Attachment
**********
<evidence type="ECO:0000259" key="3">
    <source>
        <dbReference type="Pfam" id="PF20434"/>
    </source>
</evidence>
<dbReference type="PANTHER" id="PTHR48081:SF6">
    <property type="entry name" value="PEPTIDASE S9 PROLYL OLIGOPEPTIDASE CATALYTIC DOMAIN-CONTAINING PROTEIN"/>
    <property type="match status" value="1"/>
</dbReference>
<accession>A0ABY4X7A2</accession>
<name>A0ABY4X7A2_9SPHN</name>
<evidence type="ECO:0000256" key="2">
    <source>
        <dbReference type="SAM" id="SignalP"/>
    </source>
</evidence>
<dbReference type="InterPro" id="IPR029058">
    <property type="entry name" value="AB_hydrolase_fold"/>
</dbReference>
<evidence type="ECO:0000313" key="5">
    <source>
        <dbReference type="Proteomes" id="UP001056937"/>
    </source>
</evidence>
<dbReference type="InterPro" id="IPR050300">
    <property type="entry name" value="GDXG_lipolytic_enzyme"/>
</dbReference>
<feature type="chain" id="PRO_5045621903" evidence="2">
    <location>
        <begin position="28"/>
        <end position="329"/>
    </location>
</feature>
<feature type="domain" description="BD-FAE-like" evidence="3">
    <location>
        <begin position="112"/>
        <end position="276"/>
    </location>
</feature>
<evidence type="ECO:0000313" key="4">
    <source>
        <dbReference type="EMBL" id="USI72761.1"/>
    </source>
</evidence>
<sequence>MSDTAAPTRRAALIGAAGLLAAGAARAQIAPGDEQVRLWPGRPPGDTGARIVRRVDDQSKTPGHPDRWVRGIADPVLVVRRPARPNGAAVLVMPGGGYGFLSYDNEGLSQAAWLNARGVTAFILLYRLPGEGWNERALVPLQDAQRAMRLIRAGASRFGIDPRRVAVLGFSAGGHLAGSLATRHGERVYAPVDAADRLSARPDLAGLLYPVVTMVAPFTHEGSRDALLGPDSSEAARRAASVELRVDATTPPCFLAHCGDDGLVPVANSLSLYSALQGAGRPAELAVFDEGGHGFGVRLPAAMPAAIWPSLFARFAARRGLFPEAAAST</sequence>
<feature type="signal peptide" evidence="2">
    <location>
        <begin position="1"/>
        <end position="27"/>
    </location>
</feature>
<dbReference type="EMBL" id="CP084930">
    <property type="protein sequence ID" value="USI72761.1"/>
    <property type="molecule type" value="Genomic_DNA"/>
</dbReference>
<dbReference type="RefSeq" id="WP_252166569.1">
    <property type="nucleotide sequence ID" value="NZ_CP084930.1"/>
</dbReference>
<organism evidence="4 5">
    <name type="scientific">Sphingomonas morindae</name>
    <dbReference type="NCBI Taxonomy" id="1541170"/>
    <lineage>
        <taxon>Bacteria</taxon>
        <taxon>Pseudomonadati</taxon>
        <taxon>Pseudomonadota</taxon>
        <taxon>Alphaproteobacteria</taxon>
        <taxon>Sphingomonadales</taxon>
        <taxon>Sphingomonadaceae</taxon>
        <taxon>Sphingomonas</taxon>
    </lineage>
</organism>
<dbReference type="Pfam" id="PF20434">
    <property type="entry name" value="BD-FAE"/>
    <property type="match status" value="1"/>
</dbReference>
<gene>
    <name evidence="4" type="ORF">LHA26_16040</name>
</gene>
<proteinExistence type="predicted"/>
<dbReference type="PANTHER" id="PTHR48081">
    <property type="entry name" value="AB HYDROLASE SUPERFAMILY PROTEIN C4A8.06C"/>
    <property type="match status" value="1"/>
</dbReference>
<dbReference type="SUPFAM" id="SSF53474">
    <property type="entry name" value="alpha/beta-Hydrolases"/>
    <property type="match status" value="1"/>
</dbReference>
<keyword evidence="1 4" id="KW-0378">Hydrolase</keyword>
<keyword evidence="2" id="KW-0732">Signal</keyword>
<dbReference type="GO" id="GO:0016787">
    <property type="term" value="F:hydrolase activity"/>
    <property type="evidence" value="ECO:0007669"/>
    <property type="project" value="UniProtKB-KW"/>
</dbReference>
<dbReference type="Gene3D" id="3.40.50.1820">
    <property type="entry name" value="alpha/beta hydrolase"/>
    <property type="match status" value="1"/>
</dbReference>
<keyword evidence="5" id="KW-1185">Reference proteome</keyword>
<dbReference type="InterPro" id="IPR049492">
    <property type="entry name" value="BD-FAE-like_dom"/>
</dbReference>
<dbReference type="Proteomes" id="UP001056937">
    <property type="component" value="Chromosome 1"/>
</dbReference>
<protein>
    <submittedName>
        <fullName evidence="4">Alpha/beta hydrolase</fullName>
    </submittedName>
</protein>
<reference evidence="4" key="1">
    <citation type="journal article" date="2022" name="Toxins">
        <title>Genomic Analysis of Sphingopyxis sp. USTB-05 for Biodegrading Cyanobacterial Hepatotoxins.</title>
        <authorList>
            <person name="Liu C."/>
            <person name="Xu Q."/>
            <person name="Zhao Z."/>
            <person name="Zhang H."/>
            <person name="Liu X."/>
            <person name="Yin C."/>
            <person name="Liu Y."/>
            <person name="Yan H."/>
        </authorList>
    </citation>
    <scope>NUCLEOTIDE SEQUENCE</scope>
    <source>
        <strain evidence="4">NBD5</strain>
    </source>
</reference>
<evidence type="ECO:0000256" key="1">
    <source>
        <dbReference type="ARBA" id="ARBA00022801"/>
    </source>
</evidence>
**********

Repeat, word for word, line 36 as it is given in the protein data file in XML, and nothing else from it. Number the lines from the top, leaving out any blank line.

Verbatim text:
        <begin position="112"/>